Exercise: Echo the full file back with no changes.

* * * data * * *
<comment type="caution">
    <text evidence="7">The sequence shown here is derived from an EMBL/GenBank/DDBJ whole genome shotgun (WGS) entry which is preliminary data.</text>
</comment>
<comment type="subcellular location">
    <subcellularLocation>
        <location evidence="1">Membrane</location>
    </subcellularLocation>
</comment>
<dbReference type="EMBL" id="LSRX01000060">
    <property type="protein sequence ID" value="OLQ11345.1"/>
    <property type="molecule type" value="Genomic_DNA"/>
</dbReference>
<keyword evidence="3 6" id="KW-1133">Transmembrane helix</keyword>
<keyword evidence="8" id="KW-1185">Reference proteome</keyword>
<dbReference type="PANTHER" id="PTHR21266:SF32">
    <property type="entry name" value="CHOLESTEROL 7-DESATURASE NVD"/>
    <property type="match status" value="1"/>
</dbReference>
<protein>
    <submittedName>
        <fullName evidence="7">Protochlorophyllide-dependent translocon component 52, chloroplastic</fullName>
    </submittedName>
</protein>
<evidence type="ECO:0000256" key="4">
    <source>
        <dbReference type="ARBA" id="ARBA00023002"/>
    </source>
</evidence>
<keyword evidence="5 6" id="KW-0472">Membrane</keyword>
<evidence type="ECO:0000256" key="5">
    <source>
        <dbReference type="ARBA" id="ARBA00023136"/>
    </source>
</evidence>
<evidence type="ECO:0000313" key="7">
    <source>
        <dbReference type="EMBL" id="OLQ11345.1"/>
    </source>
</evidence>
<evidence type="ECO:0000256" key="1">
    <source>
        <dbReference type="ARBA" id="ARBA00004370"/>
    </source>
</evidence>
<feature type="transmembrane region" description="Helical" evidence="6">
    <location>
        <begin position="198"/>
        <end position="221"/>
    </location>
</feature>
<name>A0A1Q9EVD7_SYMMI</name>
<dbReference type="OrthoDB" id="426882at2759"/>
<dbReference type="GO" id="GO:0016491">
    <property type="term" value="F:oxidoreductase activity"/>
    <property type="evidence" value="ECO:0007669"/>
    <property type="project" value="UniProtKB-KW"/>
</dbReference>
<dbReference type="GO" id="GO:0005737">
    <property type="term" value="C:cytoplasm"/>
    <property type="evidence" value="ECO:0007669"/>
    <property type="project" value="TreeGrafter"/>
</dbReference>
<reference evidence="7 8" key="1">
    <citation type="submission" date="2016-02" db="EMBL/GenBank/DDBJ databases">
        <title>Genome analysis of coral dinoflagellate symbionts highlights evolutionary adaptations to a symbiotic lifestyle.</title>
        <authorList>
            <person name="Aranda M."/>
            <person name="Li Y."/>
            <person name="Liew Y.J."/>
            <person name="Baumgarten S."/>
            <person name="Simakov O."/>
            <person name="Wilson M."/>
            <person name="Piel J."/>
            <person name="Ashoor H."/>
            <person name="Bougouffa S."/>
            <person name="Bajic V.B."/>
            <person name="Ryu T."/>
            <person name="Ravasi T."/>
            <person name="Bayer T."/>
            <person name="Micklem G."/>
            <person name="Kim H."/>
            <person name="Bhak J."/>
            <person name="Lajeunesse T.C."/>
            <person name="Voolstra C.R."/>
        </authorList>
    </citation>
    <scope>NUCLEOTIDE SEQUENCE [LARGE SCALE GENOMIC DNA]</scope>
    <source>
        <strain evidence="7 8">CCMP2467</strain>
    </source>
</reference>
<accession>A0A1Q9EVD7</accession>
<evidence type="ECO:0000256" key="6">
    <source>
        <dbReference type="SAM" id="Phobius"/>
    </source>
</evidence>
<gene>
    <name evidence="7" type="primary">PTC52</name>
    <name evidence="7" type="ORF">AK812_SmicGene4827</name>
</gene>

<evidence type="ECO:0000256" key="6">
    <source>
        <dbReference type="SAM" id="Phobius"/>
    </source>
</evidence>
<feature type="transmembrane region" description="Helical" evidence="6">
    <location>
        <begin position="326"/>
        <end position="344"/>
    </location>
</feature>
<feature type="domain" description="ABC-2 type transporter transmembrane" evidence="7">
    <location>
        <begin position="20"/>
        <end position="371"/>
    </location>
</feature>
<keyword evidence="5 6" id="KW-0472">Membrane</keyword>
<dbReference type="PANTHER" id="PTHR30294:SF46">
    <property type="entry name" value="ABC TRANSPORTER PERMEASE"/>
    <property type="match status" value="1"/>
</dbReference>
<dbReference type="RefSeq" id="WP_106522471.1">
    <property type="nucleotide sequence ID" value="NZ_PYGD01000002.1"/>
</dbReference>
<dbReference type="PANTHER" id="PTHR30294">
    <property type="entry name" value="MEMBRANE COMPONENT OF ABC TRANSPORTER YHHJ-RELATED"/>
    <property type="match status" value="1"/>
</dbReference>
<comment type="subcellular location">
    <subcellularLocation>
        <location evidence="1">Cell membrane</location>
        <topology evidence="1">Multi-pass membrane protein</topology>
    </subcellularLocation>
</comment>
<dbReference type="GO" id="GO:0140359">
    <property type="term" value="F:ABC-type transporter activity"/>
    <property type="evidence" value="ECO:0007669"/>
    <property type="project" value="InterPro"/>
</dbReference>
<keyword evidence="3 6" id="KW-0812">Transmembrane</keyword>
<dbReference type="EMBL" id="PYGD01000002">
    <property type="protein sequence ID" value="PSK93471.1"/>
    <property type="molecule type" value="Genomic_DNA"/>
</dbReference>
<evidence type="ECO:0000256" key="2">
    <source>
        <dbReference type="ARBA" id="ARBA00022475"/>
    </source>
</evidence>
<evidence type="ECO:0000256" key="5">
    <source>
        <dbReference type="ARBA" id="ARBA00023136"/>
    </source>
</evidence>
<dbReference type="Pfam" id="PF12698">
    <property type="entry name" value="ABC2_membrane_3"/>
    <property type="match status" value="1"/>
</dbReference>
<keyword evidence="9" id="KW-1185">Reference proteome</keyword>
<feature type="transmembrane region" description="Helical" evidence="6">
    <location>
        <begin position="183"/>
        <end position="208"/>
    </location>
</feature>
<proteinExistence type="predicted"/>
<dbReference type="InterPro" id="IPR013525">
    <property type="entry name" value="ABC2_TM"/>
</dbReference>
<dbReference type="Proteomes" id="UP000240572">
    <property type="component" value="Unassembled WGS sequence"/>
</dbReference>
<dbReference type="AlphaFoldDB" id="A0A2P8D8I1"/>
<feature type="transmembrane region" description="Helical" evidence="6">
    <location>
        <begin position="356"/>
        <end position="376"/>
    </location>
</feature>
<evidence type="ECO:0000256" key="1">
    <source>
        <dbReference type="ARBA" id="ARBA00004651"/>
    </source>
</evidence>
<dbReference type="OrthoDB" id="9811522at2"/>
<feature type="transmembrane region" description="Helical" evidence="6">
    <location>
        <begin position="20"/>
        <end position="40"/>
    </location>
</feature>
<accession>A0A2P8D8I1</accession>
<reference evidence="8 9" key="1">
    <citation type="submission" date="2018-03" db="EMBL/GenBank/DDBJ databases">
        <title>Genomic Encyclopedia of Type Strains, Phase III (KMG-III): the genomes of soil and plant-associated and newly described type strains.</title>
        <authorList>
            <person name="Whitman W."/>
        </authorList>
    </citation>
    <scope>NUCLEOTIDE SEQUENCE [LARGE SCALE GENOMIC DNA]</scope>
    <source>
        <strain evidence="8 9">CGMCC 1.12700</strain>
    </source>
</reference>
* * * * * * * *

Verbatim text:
<comment type="caution">
    <text evidence="7">The sequence shown here is derived from an EMBL/GenBank/DDBJ whole genome shotgun (WGS) entry which is preliminary data.</text>
</comment>
<comment type="subcellular location">
    <subcellularLocation>
        <location evidence="1">Membrane</location>
    </subcellularLocation>
</comment>
<dbReference type="EMBL" id="LSRX01000060">
    <property type="protein sequence ID" value="OLQ11345.1"/>
    <property type="molecule type" value="Genomic_DNA"/>
</dbReference>
<keyword evidence="3 6" id="KW-1133">Transmembrane helix</keyword>
<keyword evidence="8" id="KW-1185">Reference proteome</keyword>
<dbReference type="PANTHER" id="PTHR21266:SF32">
    <property type="entry name" value="CHOLESTEROL 7-DESATURASE NVD"/>
    <property type="match status" value="1"/>
</dbReference>
<protein>
    <submittedName>
        <fullName evidence="7">Protochlorophyllide-dependent translocon component 52, chloroplastic</fullName>
    </submittedName>
</protein>
<evidence type="ECO:0000256" key="4">
    <source>
        <dbReference type="ARBA" id="ARBA00023002"/>
    </source>
</evidence>
<keyword evidence="5 6" id="KW-0472">Membrane</keyword>
<evidence type="ECO:0000256" key="5">
    <source>
        <dbReference type="ARBA" id="ARBA00023136"/>
    </source>
</evidence>
<evidence type="ECO:0000313" key="7">
    <source>
        <dbReference type="EMBL" id="OLQ11345.1"/>
    </source>
</evidence>
<evidence type="ECO:0000256" key="1">
    <source>
        <dbReference type="ARBA" id="ARBA00004370"/>
    </source>
</evidence>
<feature type="transmembrane region" description="Helical" evidence="6">
    <location>
        <begin position="198"/>
        <end position="221"/>
    </location>
</feature>
<name>A0A1Q9EVD7_SYMMI</name>
<dbReference type="OrthoDB" id="426882at2759"/>
<dbReference type="GO" id="GO:0016491">
    <property type="term" value="F:oxidoreductase activity"/>
    <property type="evidence" value="ECO:0007669"/>
    <property type="project" value="UniProtKB-KW"/>
</dbReference>
<dbReference type="GO" id="GO:0005737">
    <property type="term" value="C:cytoplasm"/>
    <property type="evidence" value="ECO:0007669"/>
    <property type="project" value="TreeGrafter"/>
</dbReference>
<reference evidence="7 8" key="1">
    <citation type="submission" date="2016-02" db="EMBL/GenBank/DDBJ databases">
        <title>Genome analysis of coral dinoflagellate symbionts highlights evolutionary adaptations to a symbiotic lifestyle.</title>
        <authorList>
            <person name="Aranda M."/>
            <person name="Li Y."/>
            <person name="Liew Y.J."/>
            <person name="Baumgarten S."/>
            <person name="Simakov O."/>
            <person name="Wilson M."/>
            <person name="Piel J."/>
            <person name="Ashoor H."/>
            <person name="Bougouffa S."/>
            <person name="Bajic V.B."/>
            <person name="Ryu T."/>
            <person name="Ravasi T."/>
            <person name="Bayer T."/>
            <person name="Micklem G."/>
            <person name="Kim H."/>
            <person name="Bhak J."/>
            <person name="Lajeunesse T.C."/>
            <person name="Voolstra C.R."/>
        </authorList>
    </citation>
    <scope>NUCLEOTIDE SEQUENCE [LARGE SCALE GENOMIC DNA]</scope>
    <source>
        <strain evidence="7 8">CCMP2467</strain>
    </source>
</reference>
<accession>A0A1Q9EVD7</accession>
<evidence type="ECO:0000256" key="6">
    <source>
        <dbReference type="SAM" id="Phobius"/>
    </source>
</evidence>
<gene>
    <name evidence="7" type="primary">PTC52</name>
    <name evidence="7" type="ORF">AK812_SmicGene4827</name>
</gene>

<evidence type="ECO:0000256" key="6">
    <source>
        <dbReference type="SAM" id="Phobius"/>
    </source>
</evidence>
<feature type="transmembrane region" description="Helical" evidence="6">
    <location>
        <begin position="326"/>
        <end position="344"/>
    </location>
</feature>
<feature type="domain" description="ABC-2 type transporter transmembrane" evidence="7">
    <location>
        <begin position="20"/>
        <end position="371"/>
    </location>
</feature>
<keyword evidence="5 6" id="KW-0472">Membrane</keyword>
<dbReference type="PANTHER" id="PTHR30294:SF46">
    <property type="entry name" value="ABC TRANSPORTER PERMEASE"/>
    <property type="match status" value="1"/>
</dbReference>
<dbReference type="RefSeq" id="WP_106522471.1">
    <property type="nucleotide sequence ID" value="NZ_PYGD01000002.1"/>
</dbReference>
<dbReference type="PANTHER" id="PTHR30294">
    <property type="entry name" value="MEMBRANE COMPONENT OF ABC TRANSPORTER YHHJ-RELATED"/>
    <property type="match status" value="1"/>
</dbReference>
<comment type="subcellular location">
    <subcellularLocation>
        <location evidence="1">Cell membrane</location>
        <topology evidence="1">Multi-pass membrane protein</topology>
    </subcellularLocation>
</comment>
<dbReference type="GO" id="GO:0140359">
    <property type="term" value="F:ABC-type transporter activity"/>
    <property type="evidence" value="ECO:0007669"/>
    <property type="project" value="InterPro"/>
</dbReference>
<keyword evidence="3 6" id="KW-0812">Transmembrane</keyword>
<dbReference type="EMBL" id="PYGD01000002">
    <property type="protein sequence ID" value="PSK93471.1"/>
    <property type="molecule type" value="Genomic_DNA"/>
</dbReference>
<evidence type="ECO:0000256" key="2">
    <source>
        <dbReference type="ARBA" id="ARBA00022475"/>
    </source>
</evidence>
<evidence type="ECO:0000256" key="5">
    <source>
        <dbReference type="ARBA" id="ARBA00023136"/>
    </source>
</evidence>
<dbReference type="Pfam" id="PF12698">
    <property type="entry name" value="ABC2_membrane_3"/>
    <property type="match status" value="1"/>
</dbReference>
<keyword evidence="9" id="KW-1185">Reference proteome</keyword>
<feature type="transmembrane region" description="Helical" evidence="6">
    <location>
        <begin position="183"/>
        <end position="208"/>
    </location>
</feature>
<proteinExistence type="predicted"/>
<dbReference type="InterPro" id="IPR013525">
    <property type="entry name" value="ABC2_TM"/>
</dbReference>
<dbReference type="Proteomes" id="UP000240572">
    <property type="component" value="Unassembled WGS sequence"/>
</dbReference>
<dbReference type="AlphaFoldDB" id="A0A2P8D8I1"/>
<feature type="transmembrane region" description="Helical" evidence="6">
    <location>
        <begin position="356"/>
        <end position="376"/>
    </location>
</feature>
<evidence type="ECO:0000256" key="1">
    <source>
        <dbReference type="ARBA" id="ARBA00004651"/>
    </source>
</evidence>
<dbReference type="OrthoDB" id="9811522at2"/>
<feature type="transmembrane region" description="Helical" evidence="6">
    <location>
        <begin position="20"/>
        <end position="40"/>
    </location>
</feature>
<accession>A0A2P8D8I1</accession>
<reference evidence="8 9" key="1">
    <citation type="submission" date="2018-03" db="EMBL/GenBank/DDBJ databases">
        <title>Genomic Encyclopedia of Type Strains, Phase III (KMG-III): the genomes of soil and plant-associated and newly described type strains.</title>
        <authorList>
            <person name="Whitman W."/>
        </authorList>
    </citation>
    <scope>NUCLEOTIDE SEQUENCE [LARGE SCALE GENOMIC DNA]</scope>
    <source>
        <strain evidence="8 9">CGMCC 1.12700</strain>
    </source>
</reference>